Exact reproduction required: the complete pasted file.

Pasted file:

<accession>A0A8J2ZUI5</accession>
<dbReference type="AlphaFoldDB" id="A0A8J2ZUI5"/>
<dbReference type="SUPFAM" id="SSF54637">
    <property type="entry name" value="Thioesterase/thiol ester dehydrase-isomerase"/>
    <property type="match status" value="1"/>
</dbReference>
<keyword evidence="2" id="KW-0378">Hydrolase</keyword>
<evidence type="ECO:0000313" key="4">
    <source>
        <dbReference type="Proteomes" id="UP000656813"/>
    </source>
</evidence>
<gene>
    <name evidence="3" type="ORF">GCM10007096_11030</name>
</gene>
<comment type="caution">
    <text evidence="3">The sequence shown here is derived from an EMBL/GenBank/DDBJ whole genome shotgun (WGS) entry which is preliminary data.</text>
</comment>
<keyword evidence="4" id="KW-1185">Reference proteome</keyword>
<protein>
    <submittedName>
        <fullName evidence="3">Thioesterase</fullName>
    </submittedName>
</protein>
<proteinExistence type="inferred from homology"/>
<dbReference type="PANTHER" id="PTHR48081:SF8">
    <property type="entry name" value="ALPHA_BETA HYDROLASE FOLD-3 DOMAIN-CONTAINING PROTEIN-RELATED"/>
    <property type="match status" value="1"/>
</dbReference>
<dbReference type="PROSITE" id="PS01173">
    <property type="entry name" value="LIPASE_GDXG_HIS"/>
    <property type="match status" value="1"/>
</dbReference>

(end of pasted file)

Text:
<accession>A0A8J2ZUI5</accession>
<dbReference type="AlphaFoldDB" id="A0A8J2ZUI5"/>
<dbReference type="SUPFAM" id="SSF54637">
    <property type="entry name" value="Thioesterase/thiol ester dehydrase-isomerase"/>
    <property type="match status" value="1"/>
</dbReference>
<keyword evidence="2" id="KW-0378">Hydrolase</keyword>
<evidence type="ECO:0000313" key="4">
    <source>
        <dbReference type="Proteomes" id="UP000656813"/>
    </source>
</evidence>
<gene>
    <name evidence="3" type="ORF">GCM10007096_11030</name>
</gene>
<comment type="caution">
    <text evidence="3">The sequence shown here is derived from an EMBL/GenBank/DDBJ whole genome shotgun (WGS) entry which is preliminary data.</text>
</comment>
<keyword evidence="4" id="KW-1185">Reference proteome</keyword>
<protein>
    <submittedName>
        <fullName evidence="3">Thioesterase</fullName>
    </submittedName>
</protein>
<proteinExistence type="inferred from homology"/>
<dbReference type="PANTHER" id="PTHR48081:SF8">
    <property type="entry name" value="ALPHA_BETA HYDROLASE FOLD-3 DOMAIN-CONTAINING PROTEIN-RELATED"/>
    <property type="match status" value="1"/>
</dbReference>
<dbReference type="PROSITE" id="PS01173">
    <property type="entry name" value="LIPASE_GDXG_HIS"/>
    <property type="match status" value="1"/>
</dbReference>